For: Nintendo 3DS
ESRB rating: Everyone (mild cartoon violence)
It's hard to believe there's a dimension that has eluded the plumber who took platforming mainstream in two dimensions, reinvented it in three, and spent entire chunks of two recent adventures running upside down like it was a morning jog.
But "Super Mario 3D Land" takes place in a dimension that is neither exclusively two nor three dimensions, and the game's willingness to present itself from semi-fixed angles that change from level to level makes it hard to pin this down with mere numbers or names.
Lest you worry, "SM3DL" plays at its core like any other Mario game. Mario can run, jump, punch blocks and kick turtle shells as naturally as ever, and the goal - reach the flagpole before time runs out - is a callback to the very first "Super Mario Bros." A hall of fame's worth of classic enemies (Goombas, Bullet Bills, Boos, Bowser and his kids) returns alongside some new enemies, and Mario complements some new power-ups (the boomerang suit being the most prominent addition) with a handful of perennial and returning favorites (fire flower, Tanooki suit, propeller box).
"SM3DL" moves at a very slightly slower speed than most contemporary Mario games do, particularly with regard to how quickly Mario can transition from a run to the kind of sprint needed to make longer jumps. But the difference is nearly negligible, and if you're familiar with Mario's repertoire, you need not even crack the manual to become almost instantly acclimated with "SM3DL's" controls.
Rather, where "SM3DL" deviates is by filtering that time-tested action through a new perspective that borrows equally (and simultaneously) from Mario's 2D and 3D adventures.
Though levels frequently look like 3D Mario levels, they're presented from a fixed angle that prioritizes running through them linearly instead of exploring them from all angles. Every level hides three special coins off the main road, and collecting them often comprises the most satisfying and challenging aspects of "SM3DL's" main quest, but that's the extent of exploration.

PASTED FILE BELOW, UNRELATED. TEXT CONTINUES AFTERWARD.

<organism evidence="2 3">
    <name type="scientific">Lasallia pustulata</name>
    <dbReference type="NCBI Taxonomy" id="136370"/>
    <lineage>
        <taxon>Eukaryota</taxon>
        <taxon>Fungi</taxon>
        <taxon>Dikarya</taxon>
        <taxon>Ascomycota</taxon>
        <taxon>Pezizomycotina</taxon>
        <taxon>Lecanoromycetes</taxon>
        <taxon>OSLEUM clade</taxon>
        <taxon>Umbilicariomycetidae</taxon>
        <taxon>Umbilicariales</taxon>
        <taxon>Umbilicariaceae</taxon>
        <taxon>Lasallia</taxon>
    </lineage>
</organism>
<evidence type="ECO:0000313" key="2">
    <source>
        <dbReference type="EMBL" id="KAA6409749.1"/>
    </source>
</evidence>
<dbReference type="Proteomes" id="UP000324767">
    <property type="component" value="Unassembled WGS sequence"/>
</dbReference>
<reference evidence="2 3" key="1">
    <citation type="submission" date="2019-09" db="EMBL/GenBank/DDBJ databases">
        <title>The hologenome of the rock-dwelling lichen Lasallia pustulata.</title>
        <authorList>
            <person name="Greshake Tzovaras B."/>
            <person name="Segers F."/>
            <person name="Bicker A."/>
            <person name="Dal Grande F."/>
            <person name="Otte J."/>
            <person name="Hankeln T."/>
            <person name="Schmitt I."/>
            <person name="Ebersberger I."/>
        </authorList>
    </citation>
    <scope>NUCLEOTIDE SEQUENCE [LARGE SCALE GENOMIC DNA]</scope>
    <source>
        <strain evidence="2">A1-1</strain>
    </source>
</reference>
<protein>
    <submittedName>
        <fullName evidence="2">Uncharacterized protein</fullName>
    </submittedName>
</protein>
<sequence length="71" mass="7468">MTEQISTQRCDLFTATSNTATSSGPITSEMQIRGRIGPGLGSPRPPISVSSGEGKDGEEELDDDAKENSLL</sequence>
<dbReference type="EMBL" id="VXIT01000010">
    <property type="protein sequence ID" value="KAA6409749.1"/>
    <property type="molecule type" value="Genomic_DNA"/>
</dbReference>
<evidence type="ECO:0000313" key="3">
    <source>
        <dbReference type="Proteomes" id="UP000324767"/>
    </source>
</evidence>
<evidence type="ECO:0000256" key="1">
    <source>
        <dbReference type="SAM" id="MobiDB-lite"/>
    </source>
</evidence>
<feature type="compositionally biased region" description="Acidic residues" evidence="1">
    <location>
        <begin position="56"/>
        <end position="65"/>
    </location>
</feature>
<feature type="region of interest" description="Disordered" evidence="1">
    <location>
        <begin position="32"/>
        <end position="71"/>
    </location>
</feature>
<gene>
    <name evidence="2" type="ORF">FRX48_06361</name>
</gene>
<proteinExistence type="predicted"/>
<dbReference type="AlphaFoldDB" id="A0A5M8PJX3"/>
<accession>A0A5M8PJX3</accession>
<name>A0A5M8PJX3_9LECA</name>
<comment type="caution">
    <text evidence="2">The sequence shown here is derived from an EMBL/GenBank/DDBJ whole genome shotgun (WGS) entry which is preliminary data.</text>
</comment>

Initially, and thanks to a crop of early levels that are fun but too short and entirely too easy to complete, the perspective shift feels like a compromise.
But once it gets comfortable, Nintendo does what it does best and mines the new angles for as much unique gold as it can. Some levels pull the camera sideway to start as old-fashioned 2D levels before rotating and zooming way out to reveal a massively vertical environment that still moves with the urgency of an old-fashioned sidescroller. Occasionally, the game shifts slightly diagonally to add layers behind layers (think "LittleBigPlanet," only more intuitive). Sometimes it opts for a strict overhead view with scrolling rooms - essentially paying tribute to the original "Legend of Zelda's" level design while infusing it with the full might of Mario's athletic arsenal.
"SM3DL's" original eight-world quest never becomes terribly difficult, but when these and numerous other ideas start flowing and Nintendo goes a little crazy with the level designs, the continual promise of surprises lurking around corners makes the tepid difficulty relatively easy to forgive.
Should you disagree, the revelation of a second quest (which avails itself upon completion of the first) should soothe your concerns. Nintendo has been protective of the knowledge that a second quest even exists in "SM3DL," so without spoiling too much of what lies within, let's just say this: It's much tougher than the first quest, and its fearlessness with regard to difficulty lets it go that much crazier with the designs and special conditions it tosses around. If the "SM3DL" Nintendo advertises on the box isn't doing it for you, the one hiding behind it almost certainly will.